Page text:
Before the arrival of the first Europeans, Mesoamerica was the land of the ancient Maya. Here, mathematicians came up with the concept of zero, astronomers developed a solar calendar accurate to a single day every 6,000 days, and scribes invented an 850-word hieroglyphic vocabulary that scholars consider the world's first advanced writing system. Some of this civilization's practices were less than civil: The Maya built extensive ball courts to play a game called "pok a tok," where the losing team could be executed.
Evidence of human presence in the Maya region dates as far back as the 10th millennium B.C. Maya history is often divided into several distinct periods: Archaic (10,000-2000 B.C.), Pre-Classic (2000 B.C.-A.D. 250), Classic (A.D. 250-900), and Post-Classic (900-1540). Within this timeline, the Classic period itself is often divided into Early, Middle, Late, and Terminal stages. At the height of development, as many as 10 million Maya may have inhabited what are now Guatemala, Belize, Mexico's Yucatán Peninsula, and parts of Honduras and El Salvador. No one knows for sure what led to the decline of the Classic Maya, but somewhere around A.D. 900, their society entered a severe and rapid decline. Famine, warfare, deforestation, and religious prophecy have all been cited as possible causes. See Jared Diamond's bestseller Collapse (Penguin, 2005) for more information and speculation.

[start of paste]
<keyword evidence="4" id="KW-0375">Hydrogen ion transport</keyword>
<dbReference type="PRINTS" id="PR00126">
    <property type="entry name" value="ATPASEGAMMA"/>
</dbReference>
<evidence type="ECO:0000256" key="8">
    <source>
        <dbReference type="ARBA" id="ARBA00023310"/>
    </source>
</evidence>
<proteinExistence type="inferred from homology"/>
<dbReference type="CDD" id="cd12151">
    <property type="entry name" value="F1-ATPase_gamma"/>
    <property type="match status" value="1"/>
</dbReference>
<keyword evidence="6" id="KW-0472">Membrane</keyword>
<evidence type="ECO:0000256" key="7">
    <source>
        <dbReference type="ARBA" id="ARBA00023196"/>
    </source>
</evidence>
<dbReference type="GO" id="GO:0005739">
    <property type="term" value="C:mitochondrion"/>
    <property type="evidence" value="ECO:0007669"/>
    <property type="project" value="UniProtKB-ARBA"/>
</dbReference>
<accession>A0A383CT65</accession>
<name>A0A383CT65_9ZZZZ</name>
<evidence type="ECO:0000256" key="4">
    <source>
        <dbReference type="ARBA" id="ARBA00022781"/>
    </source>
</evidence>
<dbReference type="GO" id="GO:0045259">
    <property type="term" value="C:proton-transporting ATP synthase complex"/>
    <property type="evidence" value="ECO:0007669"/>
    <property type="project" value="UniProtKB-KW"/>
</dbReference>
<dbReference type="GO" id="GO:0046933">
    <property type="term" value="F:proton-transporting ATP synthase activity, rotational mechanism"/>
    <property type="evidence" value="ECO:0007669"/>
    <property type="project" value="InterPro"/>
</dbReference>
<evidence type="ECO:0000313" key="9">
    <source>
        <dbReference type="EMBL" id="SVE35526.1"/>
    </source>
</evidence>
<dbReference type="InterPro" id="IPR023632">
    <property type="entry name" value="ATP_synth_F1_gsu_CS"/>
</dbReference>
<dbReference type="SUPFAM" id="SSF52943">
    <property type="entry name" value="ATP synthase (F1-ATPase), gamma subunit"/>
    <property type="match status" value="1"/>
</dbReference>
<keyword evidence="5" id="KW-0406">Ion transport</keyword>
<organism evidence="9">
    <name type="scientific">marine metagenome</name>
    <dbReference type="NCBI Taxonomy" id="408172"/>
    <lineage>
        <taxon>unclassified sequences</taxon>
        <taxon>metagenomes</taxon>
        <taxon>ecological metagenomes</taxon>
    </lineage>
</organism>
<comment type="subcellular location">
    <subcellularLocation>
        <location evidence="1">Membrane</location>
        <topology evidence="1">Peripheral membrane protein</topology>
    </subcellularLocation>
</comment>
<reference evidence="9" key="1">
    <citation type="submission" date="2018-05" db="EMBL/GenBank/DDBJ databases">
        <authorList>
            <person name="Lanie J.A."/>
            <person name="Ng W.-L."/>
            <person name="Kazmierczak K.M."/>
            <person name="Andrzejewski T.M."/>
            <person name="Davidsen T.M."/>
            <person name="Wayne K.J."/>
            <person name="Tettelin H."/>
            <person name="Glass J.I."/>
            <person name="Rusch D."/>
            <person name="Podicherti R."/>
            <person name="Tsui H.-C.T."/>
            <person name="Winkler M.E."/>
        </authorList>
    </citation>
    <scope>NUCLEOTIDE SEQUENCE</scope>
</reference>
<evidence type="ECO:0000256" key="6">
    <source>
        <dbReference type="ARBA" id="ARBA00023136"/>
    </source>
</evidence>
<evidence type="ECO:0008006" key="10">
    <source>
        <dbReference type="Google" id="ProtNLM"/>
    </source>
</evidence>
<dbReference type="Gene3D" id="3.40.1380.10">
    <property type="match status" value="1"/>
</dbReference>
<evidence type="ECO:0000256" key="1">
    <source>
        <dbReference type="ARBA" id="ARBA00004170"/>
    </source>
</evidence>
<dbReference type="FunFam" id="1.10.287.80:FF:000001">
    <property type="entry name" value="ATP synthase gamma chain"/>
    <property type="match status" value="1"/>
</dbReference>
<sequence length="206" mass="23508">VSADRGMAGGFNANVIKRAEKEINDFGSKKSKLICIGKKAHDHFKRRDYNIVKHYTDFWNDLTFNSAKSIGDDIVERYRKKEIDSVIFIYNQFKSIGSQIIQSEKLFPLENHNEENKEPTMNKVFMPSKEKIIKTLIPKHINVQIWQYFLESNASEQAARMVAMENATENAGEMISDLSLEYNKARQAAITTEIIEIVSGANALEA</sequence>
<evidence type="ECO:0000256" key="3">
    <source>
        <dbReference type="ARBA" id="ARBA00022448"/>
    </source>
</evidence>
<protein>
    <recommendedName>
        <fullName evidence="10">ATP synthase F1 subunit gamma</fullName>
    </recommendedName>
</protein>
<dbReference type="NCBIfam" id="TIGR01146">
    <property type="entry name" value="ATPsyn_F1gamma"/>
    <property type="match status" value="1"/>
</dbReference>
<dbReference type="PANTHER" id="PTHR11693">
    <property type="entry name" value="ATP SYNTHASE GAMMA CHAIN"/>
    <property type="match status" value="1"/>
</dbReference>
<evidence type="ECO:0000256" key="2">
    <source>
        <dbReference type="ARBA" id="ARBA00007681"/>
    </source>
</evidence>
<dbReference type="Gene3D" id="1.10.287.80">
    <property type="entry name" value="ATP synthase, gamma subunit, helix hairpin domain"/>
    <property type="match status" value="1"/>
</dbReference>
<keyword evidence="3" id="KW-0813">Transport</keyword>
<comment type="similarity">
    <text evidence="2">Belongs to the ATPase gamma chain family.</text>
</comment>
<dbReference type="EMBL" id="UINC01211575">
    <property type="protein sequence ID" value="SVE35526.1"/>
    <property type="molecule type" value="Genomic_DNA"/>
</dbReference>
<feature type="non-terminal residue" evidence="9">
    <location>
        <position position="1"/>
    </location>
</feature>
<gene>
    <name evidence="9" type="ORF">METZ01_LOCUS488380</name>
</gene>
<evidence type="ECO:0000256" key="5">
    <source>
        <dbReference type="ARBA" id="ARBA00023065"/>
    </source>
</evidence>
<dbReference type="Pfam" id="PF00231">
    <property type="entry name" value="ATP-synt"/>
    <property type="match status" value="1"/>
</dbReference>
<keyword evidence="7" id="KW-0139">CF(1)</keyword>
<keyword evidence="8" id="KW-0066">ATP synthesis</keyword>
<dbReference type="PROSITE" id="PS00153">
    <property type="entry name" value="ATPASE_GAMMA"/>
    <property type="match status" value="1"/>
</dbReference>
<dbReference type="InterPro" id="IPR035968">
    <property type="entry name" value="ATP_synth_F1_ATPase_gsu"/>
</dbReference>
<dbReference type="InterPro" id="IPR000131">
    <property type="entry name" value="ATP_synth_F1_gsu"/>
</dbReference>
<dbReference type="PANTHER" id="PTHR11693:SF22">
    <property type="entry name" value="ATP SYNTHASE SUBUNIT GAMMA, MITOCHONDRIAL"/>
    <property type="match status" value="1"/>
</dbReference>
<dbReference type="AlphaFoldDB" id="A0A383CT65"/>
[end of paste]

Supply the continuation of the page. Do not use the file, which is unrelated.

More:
Unlike the Incas of Peru, the Maya had no centralized ruler. Instead, the civilization consisted of a series of independent city-states, usually ruled by hereditary kings, often at war with one another. The most famous city-state is Tikal, in the northern Petén region, whose massive stone temples are the principal draw for tourists in Guatemala. In A.D. 562, Tikal was defeated in battle by the kingdom of Caracol, in what is now the Cayo District of western Belize.
According to the Popol Vuh, the sacred Maya book of creation myths and predictions, the world as we know it will end on December 21, 2012. While some New Age analysts have dire predictions for the date, more optimistic prognosticators foresee a day of positive human evolution. Hotels around Tikal and other major Maya ceremonial sites are already booking up for this date.
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